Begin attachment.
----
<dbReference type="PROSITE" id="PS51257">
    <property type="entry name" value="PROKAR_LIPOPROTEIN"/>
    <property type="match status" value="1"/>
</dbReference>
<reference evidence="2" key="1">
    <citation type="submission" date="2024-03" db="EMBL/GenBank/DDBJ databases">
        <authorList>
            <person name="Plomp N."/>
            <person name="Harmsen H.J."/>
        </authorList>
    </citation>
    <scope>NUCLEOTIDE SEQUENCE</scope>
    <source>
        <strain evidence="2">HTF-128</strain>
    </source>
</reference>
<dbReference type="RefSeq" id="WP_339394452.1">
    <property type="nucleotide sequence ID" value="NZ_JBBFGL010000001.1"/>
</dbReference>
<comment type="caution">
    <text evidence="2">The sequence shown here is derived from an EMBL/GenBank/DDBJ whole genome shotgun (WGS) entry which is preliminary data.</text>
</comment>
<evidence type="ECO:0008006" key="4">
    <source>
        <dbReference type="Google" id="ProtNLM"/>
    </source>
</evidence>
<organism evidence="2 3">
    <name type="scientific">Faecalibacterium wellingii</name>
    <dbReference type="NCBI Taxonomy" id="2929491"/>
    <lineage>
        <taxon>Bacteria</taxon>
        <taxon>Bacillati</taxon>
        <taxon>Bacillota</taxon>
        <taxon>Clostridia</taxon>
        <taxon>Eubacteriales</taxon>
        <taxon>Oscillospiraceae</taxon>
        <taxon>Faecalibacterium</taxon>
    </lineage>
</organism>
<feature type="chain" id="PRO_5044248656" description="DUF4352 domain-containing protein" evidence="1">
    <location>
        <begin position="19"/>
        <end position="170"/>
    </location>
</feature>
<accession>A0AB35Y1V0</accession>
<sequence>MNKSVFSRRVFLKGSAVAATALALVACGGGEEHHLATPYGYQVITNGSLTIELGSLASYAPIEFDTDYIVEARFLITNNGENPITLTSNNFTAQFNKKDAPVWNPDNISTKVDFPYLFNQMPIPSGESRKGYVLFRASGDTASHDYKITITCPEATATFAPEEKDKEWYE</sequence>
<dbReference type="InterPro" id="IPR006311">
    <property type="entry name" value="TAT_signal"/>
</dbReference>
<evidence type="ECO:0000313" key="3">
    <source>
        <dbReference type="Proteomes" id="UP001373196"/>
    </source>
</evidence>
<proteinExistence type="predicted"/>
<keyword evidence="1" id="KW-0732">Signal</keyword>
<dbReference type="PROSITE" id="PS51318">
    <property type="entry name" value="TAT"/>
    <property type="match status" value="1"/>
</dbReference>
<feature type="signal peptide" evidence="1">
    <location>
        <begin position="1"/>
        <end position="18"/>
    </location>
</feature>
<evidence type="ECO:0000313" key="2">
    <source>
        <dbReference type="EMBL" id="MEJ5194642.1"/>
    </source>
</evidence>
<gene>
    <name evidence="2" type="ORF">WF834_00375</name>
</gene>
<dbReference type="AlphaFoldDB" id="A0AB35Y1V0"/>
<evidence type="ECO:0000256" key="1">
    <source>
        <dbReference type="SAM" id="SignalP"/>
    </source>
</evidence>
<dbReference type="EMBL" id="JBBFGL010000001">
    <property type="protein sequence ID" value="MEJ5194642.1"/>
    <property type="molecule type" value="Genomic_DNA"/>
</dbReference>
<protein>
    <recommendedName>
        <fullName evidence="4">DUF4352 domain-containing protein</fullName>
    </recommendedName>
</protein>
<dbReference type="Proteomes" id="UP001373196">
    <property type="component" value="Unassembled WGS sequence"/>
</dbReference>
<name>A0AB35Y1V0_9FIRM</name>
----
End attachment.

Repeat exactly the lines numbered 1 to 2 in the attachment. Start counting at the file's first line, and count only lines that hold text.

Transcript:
<dbReference type="PROSITE" id="PS51257">
    <property type="entry name" value="PROKAR_LIPOPROTEIN"/>